View Full Version : dealing wtih two-faced staff

Zoe Girl
6-16-11, 9:57am
So I was sooo looking forward to summer camp, I still am having fun with a lot of it and want to deal with issues so that it can be more fun for all of us (the kids are having a blast and that is most important).

I have 12 staff plus subs, 2 shifts during the day and 'theme team' that comes in and does our activities on a rotating schedule over the summer. For morning and afternoon I have a lead teacher (LT) each shift. On field trip days we all work pretty much the whole field trip and we have to juggle a bus that takes 2 trips to get us toand from the field trip. There are some glitches and the morning needs to get ready faster so I am working on changes (like not put any of the chronic late kids on the 1st bus)

In any case the morning LT has been sweet to my face, she told me the other day that I was doing a great job. This is my first year doing summer camp so I ask a lot of questions about what has been done before (and get 14 answers lol). Then I decide on one thing and we do that. I changed one thing about checking in kids in the morning, I was having the LT do it but I get called over 6-7 times for a parent who needs me specifically so I decided to do it myself. Other things I make sure I am checking up on, like asking the LT who is scheduled to do a specific task.

After the morning the other day I found out that my morning LT called my supervisor and had her come over to tell her I was on a 'power trip'. I came back to the school when I found out that my supervisor was there and found out what she was told. So now I need to talk to my LT about this, including going over my head and saying that when pretty much anything they have needed since the first day of camp I have gotten for them within 24 hours. That is me being in charge, things get done well. And my supervisor thinks LT is just having a hard time not being in charge of everything.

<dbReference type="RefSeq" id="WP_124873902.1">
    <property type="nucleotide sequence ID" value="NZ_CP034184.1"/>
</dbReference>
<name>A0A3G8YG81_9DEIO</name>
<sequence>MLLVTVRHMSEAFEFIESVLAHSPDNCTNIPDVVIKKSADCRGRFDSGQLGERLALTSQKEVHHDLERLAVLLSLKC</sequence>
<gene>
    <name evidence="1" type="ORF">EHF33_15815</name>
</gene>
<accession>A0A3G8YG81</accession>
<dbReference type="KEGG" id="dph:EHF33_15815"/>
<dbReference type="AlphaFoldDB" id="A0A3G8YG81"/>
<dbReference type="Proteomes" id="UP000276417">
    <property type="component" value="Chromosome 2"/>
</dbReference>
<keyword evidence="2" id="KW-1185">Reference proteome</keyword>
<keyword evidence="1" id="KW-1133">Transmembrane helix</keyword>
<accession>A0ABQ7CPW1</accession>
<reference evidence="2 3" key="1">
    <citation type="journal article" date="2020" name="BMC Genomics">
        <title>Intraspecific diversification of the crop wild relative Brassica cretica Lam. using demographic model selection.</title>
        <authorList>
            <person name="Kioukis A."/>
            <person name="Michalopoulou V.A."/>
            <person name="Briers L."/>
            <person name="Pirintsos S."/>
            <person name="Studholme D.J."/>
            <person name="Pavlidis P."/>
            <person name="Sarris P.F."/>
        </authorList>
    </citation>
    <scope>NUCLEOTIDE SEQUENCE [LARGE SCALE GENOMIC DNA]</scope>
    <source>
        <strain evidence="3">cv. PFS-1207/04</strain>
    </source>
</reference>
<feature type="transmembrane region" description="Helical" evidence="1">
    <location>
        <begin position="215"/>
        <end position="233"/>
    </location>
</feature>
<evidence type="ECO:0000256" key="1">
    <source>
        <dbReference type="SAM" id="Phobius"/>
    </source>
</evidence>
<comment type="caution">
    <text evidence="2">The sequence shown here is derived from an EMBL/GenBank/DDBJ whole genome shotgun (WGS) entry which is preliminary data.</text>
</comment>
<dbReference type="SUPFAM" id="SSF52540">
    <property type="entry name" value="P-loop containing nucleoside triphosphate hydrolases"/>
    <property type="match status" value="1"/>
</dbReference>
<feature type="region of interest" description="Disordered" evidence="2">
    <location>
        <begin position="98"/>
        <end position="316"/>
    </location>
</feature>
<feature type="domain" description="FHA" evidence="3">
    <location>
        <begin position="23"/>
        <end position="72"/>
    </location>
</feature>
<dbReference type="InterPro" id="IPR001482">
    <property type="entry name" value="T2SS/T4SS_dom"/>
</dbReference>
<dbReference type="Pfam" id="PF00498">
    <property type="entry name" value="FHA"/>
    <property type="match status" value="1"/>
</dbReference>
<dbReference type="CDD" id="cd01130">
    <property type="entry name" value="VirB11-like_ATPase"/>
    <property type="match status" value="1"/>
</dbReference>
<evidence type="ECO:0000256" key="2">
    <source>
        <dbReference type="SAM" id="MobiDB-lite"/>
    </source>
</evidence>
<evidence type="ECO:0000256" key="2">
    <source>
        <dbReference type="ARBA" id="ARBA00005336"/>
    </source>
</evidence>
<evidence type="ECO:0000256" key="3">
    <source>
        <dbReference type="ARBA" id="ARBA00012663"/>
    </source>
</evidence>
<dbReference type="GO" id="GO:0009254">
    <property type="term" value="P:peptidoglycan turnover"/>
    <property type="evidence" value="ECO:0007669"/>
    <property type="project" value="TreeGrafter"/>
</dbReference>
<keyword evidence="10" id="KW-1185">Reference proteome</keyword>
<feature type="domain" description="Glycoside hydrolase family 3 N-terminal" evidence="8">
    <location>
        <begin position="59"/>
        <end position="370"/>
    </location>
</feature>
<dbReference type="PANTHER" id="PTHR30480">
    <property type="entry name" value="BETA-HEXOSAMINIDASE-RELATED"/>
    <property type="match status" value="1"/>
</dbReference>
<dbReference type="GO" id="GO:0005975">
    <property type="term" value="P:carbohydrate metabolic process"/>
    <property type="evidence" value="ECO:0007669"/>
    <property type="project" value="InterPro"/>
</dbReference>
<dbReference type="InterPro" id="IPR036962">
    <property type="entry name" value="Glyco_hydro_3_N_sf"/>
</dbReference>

And I am wondering about how to handle this specific issue, she told me to my face I was doing a good job but then the next day goes over my head and says I am on a power trip. I think I am just going to say it (without emotion or anger) and tell her I am confused. I called today and told her that I will come early so we can talk tomorrow since today I am primarily supporting a friend with cancer treatments and already told the staff and my supervisor that I am available by phone but will only come for an emergency.

iris lily
6-16-11, 10:10am
... I think I am just going to say it (without emotion or anger) and tell her I am confused....

No. You are not confused. Don't play that you are. That is weak.

You are clear that your LT needs to talk with you about concerns on the job site. Make that statement to her again and again, calmly, talk about the chain of command.

I don't know that you can really forbid her from going over you head. Look, I never really tell my staff that they may not go over my head because what if I'm doing something that the top brass needs to know? Stealing, on drugs, etc etc? They need to report that. But I DO emphasize that we have a chian of command for getting things that they need to do their job and they need to follow that.

Properly YOUR supervisor should have told the LT that calling her out to the job site for trivial complaining, is NOT ACCEPTABLE. If your supervisor didn't do that and the only complaint was that you are on a "power trip" there are some serious management issues there, but hello, that's not unusual, most workplaces are dysfunctional in some ways.

Zoe Girl
6-16-11, 10:53am
Thank you Iris, I want to be more aware of the ways that I can inadvertantly make myself look weak and therefore make my job harder. I took a great class called 'civilized assertiveness for women' here in Denver and learned so much. Some things I learned were to not say "I'm sorry", especially in cases where you are just trying to soften the blow of a hard message. Like "I'm sorry you are doing such a poor job and I have to tell you." It really makes you appear more weak and doesn't always achieve the respect you are trying to show someone. Other phrases like 'pardon me' or 'my mistake' do not have the same effect.